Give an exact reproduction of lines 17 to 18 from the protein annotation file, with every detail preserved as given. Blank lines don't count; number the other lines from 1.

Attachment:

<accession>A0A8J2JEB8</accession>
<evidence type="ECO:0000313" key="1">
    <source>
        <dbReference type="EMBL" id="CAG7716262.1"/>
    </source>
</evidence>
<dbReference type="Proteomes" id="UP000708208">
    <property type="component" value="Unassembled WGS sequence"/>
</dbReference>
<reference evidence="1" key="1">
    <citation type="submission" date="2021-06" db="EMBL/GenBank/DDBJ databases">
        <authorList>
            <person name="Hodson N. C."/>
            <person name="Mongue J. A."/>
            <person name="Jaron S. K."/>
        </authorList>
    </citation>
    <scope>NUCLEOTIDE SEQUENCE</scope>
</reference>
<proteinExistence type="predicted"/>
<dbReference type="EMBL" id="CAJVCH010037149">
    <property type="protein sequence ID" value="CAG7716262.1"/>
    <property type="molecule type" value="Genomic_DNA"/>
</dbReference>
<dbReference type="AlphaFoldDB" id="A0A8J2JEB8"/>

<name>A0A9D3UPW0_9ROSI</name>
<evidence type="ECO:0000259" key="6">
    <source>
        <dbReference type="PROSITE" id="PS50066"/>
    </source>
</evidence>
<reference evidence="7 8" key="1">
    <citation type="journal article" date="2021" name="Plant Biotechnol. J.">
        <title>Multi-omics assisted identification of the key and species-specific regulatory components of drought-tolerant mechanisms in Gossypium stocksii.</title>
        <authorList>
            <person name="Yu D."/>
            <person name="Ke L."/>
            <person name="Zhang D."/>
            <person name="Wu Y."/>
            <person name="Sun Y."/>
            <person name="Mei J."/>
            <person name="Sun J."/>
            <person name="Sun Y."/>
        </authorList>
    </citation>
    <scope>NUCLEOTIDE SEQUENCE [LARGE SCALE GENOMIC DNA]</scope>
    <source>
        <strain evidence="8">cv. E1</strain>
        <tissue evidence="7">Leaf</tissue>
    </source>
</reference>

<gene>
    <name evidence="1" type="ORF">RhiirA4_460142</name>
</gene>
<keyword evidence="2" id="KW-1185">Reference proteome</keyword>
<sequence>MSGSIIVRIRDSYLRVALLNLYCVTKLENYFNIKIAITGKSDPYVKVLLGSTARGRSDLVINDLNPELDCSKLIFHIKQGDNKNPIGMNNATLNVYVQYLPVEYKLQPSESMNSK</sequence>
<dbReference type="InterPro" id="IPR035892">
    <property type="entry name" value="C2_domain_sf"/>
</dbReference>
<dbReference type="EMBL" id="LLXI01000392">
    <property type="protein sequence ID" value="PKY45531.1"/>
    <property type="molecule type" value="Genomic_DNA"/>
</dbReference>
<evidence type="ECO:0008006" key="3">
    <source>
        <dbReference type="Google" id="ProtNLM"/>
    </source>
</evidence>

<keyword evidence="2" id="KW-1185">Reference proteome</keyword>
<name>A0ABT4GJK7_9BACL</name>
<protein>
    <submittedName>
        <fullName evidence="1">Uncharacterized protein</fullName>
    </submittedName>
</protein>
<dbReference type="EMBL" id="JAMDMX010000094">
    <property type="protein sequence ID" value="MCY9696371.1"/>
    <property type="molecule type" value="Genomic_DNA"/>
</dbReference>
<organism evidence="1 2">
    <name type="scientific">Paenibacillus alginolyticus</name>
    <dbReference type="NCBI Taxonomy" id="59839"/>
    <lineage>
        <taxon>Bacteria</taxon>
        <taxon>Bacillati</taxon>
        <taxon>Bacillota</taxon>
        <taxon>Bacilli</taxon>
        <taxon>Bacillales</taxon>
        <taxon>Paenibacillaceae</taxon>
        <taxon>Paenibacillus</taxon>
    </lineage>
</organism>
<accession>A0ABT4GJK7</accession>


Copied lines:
    </citation>
    <scope>NUCLEOTIDE SEQUENCE</scope>